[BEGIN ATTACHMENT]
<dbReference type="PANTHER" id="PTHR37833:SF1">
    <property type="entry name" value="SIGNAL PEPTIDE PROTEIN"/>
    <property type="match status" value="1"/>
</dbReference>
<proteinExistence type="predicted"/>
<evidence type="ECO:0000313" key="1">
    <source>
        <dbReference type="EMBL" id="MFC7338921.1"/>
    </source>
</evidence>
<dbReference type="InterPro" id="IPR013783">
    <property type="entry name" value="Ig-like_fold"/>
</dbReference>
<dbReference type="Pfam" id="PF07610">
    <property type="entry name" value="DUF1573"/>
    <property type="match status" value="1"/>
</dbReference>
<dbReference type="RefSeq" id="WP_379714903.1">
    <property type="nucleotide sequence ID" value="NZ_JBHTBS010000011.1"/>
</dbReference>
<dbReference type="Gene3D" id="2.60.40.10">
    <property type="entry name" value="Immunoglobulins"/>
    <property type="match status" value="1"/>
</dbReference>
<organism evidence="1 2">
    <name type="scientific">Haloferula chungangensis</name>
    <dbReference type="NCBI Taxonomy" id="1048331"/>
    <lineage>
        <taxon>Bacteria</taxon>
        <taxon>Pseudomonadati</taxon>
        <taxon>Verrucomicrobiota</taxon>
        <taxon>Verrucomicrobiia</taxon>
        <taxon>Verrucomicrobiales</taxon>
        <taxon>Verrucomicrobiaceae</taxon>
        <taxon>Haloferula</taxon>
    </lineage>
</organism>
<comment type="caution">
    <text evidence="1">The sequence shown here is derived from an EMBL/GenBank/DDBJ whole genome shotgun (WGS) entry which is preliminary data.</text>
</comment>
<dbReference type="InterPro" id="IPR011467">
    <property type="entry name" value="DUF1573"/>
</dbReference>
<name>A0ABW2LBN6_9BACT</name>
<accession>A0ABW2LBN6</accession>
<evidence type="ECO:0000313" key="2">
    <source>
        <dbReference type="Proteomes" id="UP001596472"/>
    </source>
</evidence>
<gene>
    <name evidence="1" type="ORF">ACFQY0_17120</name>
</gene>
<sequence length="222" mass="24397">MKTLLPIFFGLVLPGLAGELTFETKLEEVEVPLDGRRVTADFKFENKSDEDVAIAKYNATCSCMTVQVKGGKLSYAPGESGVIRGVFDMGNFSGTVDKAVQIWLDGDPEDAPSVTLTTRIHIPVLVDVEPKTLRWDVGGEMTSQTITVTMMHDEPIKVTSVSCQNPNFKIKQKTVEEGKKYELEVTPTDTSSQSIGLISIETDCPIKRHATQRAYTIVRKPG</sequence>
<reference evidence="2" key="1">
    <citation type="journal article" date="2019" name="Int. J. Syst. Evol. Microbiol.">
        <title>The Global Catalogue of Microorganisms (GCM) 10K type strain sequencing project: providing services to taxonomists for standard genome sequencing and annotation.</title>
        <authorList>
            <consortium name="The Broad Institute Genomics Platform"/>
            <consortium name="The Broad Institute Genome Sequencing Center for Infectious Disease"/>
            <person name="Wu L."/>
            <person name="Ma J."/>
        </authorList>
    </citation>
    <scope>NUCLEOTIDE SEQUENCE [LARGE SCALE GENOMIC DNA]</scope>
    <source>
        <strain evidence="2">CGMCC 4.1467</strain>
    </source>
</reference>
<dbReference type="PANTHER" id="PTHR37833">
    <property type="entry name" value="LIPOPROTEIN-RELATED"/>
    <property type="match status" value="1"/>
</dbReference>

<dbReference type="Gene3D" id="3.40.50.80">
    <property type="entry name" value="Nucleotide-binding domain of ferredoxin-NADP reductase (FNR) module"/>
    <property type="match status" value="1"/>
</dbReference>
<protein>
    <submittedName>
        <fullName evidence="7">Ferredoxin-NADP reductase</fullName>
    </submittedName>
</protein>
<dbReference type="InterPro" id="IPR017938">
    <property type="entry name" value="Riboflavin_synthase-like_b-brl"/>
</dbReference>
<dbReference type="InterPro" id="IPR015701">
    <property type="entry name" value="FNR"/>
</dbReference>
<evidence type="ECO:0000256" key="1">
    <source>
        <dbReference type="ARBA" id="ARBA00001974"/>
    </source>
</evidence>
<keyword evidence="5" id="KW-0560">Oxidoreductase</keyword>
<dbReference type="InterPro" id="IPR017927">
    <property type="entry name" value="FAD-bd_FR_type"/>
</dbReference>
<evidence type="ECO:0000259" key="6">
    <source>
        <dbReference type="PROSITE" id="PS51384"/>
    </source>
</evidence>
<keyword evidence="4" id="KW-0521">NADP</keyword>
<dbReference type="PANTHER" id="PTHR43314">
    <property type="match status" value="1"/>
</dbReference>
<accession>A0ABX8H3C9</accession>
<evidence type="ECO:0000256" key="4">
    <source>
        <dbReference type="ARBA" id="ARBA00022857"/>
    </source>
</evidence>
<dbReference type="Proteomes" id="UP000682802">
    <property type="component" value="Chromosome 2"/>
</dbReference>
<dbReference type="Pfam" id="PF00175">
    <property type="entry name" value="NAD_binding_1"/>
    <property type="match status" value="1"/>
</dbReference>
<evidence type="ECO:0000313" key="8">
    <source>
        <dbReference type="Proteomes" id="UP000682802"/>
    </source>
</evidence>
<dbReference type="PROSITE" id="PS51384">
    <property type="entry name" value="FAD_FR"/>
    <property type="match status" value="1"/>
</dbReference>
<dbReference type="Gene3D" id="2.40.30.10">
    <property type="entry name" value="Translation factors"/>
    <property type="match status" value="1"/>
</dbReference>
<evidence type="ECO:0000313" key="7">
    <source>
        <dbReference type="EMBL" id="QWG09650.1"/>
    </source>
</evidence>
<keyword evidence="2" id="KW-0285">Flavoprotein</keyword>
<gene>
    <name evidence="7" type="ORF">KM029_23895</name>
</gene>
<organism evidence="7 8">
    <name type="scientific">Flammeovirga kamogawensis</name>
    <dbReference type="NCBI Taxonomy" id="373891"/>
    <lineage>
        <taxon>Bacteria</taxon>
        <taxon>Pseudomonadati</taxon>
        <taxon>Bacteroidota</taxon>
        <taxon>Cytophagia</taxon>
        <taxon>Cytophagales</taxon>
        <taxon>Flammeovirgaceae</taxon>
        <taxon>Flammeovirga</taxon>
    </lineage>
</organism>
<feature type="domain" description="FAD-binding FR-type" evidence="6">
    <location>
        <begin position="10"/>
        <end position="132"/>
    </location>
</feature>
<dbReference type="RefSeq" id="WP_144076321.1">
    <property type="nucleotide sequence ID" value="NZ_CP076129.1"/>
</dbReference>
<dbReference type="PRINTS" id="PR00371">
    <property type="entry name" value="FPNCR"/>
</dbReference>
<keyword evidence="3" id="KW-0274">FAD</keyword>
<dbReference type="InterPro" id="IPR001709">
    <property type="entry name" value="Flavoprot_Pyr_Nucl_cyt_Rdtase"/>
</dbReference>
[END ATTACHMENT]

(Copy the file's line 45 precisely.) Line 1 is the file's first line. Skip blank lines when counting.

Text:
<accession>A0ABW2LBN6</accession>